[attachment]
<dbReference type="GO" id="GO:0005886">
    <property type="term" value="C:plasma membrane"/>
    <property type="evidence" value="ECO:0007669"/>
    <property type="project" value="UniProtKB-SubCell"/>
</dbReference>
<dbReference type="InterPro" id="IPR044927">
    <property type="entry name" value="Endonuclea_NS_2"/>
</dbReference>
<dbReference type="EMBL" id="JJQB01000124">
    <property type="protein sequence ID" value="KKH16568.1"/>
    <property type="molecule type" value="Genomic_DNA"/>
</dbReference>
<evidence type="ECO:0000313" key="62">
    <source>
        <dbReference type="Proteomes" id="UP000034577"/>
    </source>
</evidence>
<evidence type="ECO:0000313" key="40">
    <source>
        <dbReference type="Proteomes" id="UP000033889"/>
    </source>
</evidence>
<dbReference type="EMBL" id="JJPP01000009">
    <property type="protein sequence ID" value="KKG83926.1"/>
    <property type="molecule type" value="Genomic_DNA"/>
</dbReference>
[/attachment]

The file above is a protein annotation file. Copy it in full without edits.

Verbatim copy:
<dbReference type="GO" id="GO:0005886">
    <property type="term" value="C:plasma membrane"/>
    <property type="evidence" value="ECO:0007669"/>
    <property type="project" value="UniProtKB-SubCell"/>
</dbReference>
<dbReference type="InterPro" id="IPR044927">
    <property type="entry name" value="Endonuclea_NS_2"/>
</dbReference>
<dbReference type="EMBL" id="JJQB01000124">
    <property type="protein sequence ID" value="KKH16568.1"/>
    <property type="molecule type" value="Genomic_DNA"/>
</dbReference>
<evidence type="ECO:0000313" key="62">
    <source>
        <dbReference type="Proteomes" id="UP000034577"/>
    </source>
</evidence>
<evidence type="ECO:0000313" key="40">
    <source>
        <dbReference type="Proteomes" id="UP000033889"/>
    </source>
</evidence>
<dbReference type="EMBL" id="JJPP01000009">
    <property type="protein sequence ID" value="KKG83926.1"/>
    <property type="molecule type" value="Genomic_DNA"/>
</dbReference>